So you want to make a project with the advantages of native code. You like the performance of fine-tuned C, you need some heavy pointer juggling or bit fiddling or SSE, or perhaps you just dream of the vast lands of C libraries available around there. But you're in love with Python and really want to be able to glue your app together with elegant high-level code. Hard decision? Definitely.
But why can't we have both? Using two languages together introduces complexity, but might have good payoffs for your project. Give it a shot.
1. Load a dynamically linked library
There's a standard Python library called
ctypes that is able to load a library (
so depending on your system), call functions from it and do the necessary conversions between C types and Python types. Easier than it sounds like!
>>> import ctypes >>> n = ctypes.cdll.msvcrt.printf('hello world! %d\n',123) hello world! 123 >>> n 17
That said, I must mention that the library needs some boilerplate code when dealing with more complex types, like structures. You may have some luck with wrapper generators like ctypesgen that can parse C headers and generate Python code with the needed definitions.
This library doesn't excel in performance and doesn't grok C++ (I don't think that's doable, there are too many differences between compilers here). However it has a great advantage: You don't need the library's source to use it via ctypes (except the signatures of functions you're calling). Just load up and go!
Go ahead and read my other article: "Python likes DLLs" to see how far can you get with just a few lines of
ctypes-driven Python code.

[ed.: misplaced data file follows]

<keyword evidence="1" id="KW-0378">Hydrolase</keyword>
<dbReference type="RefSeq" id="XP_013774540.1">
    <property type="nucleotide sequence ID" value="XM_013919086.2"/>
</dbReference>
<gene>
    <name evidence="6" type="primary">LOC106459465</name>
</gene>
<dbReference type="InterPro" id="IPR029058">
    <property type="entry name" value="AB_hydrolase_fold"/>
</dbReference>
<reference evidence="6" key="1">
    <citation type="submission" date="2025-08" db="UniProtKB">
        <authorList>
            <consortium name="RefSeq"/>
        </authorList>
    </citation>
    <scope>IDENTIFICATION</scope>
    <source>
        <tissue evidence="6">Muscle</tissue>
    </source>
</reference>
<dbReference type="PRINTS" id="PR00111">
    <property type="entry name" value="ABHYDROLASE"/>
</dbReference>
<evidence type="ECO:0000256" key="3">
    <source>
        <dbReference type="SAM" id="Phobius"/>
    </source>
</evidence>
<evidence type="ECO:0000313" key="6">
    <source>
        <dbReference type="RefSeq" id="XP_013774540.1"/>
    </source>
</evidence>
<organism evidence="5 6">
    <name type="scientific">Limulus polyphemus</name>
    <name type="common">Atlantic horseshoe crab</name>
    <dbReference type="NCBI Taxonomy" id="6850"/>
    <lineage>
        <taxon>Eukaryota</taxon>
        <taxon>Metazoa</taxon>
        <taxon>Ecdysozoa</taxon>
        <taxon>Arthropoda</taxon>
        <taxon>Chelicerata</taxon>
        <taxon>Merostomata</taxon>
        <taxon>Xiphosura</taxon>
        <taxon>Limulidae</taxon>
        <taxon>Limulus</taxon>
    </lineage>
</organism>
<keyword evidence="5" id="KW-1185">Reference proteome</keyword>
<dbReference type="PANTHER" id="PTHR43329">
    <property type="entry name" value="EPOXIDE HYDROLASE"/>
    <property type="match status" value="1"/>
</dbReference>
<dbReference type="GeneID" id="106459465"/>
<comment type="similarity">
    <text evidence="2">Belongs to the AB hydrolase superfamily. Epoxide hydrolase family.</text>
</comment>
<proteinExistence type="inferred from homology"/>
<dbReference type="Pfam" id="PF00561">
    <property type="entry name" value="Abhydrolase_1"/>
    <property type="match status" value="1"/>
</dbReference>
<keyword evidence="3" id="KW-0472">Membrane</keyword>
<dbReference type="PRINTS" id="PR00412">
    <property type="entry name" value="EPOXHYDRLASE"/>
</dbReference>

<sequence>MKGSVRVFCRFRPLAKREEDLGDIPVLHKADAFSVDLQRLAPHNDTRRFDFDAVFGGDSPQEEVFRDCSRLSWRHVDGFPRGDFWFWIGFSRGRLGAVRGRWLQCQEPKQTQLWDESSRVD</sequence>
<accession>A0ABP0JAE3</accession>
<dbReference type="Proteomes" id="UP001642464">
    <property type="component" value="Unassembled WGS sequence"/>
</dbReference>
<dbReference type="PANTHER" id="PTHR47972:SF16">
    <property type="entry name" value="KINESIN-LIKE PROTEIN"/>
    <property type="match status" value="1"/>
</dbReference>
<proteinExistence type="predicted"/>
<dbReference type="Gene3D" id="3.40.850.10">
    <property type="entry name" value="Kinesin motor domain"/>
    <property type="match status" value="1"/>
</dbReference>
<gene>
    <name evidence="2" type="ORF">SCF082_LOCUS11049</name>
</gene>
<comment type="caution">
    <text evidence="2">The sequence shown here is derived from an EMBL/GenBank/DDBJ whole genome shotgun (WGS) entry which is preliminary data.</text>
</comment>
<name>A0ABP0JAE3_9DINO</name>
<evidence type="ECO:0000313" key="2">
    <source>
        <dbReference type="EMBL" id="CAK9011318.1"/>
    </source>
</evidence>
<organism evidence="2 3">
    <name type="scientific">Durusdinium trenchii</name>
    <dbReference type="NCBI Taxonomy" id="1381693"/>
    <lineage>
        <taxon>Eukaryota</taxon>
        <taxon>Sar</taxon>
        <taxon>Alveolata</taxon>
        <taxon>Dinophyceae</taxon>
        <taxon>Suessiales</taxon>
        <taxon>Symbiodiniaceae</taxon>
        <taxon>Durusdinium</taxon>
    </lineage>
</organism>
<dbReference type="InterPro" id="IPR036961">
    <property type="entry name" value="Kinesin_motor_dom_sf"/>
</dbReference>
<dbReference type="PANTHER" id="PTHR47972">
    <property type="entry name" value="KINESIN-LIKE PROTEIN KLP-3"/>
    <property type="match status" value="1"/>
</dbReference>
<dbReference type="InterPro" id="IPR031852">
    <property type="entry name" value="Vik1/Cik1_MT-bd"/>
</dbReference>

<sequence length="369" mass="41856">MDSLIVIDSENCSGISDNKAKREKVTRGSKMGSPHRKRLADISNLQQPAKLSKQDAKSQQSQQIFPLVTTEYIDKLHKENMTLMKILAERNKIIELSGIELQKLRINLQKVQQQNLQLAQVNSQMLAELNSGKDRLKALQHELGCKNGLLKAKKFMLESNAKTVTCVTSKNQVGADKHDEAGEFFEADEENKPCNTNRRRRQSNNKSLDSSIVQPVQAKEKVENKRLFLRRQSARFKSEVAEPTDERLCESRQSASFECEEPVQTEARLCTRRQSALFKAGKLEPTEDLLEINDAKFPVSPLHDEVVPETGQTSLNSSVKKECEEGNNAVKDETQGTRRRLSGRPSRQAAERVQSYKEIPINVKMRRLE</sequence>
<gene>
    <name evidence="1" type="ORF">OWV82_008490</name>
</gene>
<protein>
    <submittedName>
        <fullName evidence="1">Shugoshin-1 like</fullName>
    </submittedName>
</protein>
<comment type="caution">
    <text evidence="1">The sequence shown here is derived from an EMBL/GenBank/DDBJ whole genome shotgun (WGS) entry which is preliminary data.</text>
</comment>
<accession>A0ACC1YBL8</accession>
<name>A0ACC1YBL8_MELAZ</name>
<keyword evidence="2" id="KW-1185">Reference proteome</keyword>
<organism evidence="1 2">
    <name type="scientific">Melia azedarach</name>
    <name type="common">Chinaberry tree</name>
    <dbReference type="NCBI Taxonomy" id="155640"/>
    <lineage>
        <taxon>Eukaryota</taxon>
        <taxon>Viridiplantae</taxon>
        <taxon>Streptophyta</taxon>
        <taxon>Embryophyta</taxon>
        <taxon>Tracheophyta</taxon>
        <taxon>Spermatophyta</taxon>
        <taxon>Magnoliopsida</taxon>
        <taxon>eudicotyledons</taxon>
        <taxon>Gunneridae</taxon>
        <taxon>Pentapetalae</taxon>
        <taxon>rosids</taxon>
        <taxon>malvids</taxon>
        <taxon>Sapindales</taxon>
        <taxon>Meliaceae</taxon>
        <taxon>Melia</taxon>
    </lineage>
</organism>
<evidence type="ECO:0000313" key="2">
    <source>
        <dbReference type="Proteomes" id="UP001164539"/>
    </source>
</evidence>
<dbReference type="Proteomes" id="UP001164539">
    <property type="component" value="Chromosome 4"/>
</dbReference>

2. Write a Python module in C
The basicmost way to create "real" Python extension modules is to code them against the official Python API directly. The API is rather massive and needs some insight in how Python works internally, but it also gives you full control and allows to squeeze the best performance.
Interested? Consult the official docs:
3. Wrap up your code with Boost::Python
Boost::Python is a template library that provides a declarative syntax to wrap up your code. The compiler expands the templates and ends up with some code that cleverly exposes your module to Python via the C API.
Exposing a class simply looks like:
class_<World>("World") .def("greet", &World::greet) .def("set", &World::set)
The library is clever enough to handle type conversions, exception translation and more. See the docs for more examples.
(If you have LuaBind background, you'll feel at home here.)
4. Generate a wrapper module with SWIG
SWIG, or "Simplified wrapper and interface generator" is a standalone application that generates wrapping code. The typical use is to include it in your build chain, much like flex/bison.
The idea is:
- Write an "interface definition" file that lists the parts of your C or C++ code you want wrapped.
- Show it to SWIG, obtain a C file with wrapper code.
- Compile it and link together with your project and Python libraries. Boom, you have a Python module.
Too much work? Just give SWIG a header and it will read the definitions from it. The authors claim that SWIG understands "almost all of ANSI C++". It's also customisable, of course.
And here's the big news: Besides Python, SWIG is also comfortable with generating extensions for C#, D, Go, Java, Lua, Perl... You name it. How awesome is that?!
5. Rewrite your module in Cython
So you have already written some Python code and you're desperate to make it faster? Read on. Cython is a language very similar to Python that allows you to add some annotations, in particular static type definitions.
The authors give two cases where Cython works well:
- extending the CPython interpreter with fast binary modules
- interfacing Python code with external C libraries
Cython code gets compiled to equivalent C that can be compiled into Python extension module. Depending on what you're doing, it may result in 2x or 100x speedup.
Here's a snippet:
def integrate_f(double a, double b, int N): cdef int i cdef double s, dx s = 0 dx = (b-a)/N for i in range(N): s += f(a+i*dx) return s * dx
Cython is able to generate Python functions, C functions or C functions with Python wrappers - all with similar syntax.
Still not satisfied?
Or maybe embedding the Python interpreter inside a C or C++ application is what you are after? This can work in tandem with the solutions mentioned before.